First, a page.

Cite this page

Hi there, would you like to get such a paper? How about receiving a customized one? Views: Don't use plagiarized sources.

  • good essay beginning sentences.
  • discussion section of a research paper apa style!
  • tamil essays for secondary students;

Cite this page Military Discipline. Read more. How to Avoid Plagiarism. Type: Essay, 13 pages Subject: Army.


View sample. Us Army Guidon. Type: Essay, 2 pages Subject: Army. Why was the civil war so long and so bloody? Type: Essay, 7 pages Subject: Army. Importance of Article Over the course of the Revolutionary War, led by the General of the Armies, George Washington, our Army fought in battles against a much larger and much more technically and tactically advanced Army. Our Army faced significant shortfalls and suffered many defeats at the hands of a seemingly superior force, at least in the initial stages of the war. As the revolution progressed, the Americans, as they became known, were significantly challenged by the lack of funding, equipment, personnel, formal training, and were literally considered to be "misfits" fighting against trained professionals.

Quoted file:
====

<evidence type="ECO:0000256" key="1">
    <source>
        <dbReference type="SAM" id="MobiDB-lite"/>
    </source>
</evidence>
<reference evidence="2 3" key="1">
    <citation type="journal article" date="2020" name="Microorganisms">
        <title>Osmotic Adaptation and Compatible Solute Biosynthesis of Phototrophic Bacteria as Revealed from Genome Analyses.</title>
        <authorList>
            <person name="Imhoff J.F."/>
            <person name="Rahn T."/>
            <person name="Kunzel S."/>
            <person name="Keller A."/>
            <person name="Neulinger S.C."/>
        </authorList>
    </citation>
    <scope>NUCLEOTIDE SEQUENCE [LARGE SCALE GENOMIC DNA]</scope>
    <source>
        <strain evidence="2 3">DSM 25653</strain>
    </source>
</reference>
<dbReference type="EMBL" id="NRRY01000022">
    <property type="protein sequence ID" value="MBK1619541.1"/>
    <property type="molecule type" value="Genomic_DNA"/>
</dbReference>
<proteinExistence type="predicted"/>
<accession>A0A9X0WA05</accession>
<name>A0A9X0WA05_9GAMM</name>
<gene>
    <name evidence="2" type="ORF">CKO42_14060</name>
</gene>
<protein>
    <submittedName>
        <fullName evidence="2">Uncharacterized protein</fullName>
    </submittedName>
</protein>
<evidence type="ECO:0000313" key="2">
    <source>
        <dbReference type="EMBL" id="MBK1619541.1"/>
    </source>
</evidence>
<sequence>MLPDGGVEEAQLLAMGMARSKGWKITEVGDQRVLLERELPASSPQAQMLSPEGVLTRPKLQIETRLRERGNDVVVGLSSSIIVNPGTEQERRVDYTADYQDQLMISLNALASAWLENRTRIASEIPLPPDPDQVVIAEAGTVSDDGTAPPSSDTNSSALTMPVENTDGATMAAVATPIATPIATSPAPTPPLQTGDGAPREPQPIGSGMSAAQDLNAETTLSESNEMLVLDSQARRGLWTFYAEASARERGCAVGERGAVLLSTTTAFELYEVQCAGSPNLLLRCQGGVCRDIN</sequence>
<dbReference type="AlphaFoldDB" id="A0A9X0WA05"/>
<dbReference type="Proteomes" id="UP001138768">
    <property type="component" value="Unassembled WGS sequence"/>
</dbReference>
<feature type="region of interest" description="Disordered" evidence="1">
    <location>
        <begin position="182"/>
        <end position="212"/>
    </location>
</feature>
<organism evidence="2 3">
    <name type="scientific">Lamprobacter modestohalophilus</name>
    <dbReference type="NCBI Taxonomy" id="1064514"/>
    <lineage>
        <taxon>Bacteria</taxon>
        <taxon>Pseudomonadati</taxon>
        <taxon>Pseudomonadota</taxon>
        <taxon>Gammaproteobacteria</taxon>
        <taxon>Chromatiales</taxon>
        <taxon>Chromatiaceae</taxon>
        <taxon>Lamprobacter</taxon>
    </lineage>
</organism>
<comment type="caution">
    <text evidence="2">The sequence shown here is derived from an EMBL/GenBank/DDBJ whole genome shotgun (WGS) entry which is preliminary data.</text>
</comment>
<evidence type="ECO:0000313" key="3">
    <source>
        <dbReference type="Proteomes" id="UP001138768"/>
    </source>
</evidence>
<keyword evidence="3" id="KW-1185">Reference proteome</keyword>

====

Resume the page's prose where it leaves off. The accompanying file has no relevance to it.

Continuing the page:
Recognizing this, General Washington with the help of Benjamin Franklin, the French Ambassador at the time, made contact with Baron Fredrick von Steuben, a former Prussian officer who was well renowned for his superior organizational skills. Von Steuben was hired by Washington to serve as the first Inspector General of the Army, with the primary responsibility of structuring, organizing and training the Army.

Von Steuben quickly went to work. He would write doctrine in the evening and train small formations of Soldiers by day on drill commands that were at the time closely associated with placing weapon systems into operation and fighting formations. As he trained more of these Soldiers across the Army on manual-of-arms and drill, Washington began to recognize a significant increase in discipline across the force and it showed in ensuing battles along what we now call the east coast, including the Battle of Valley Forge and many others.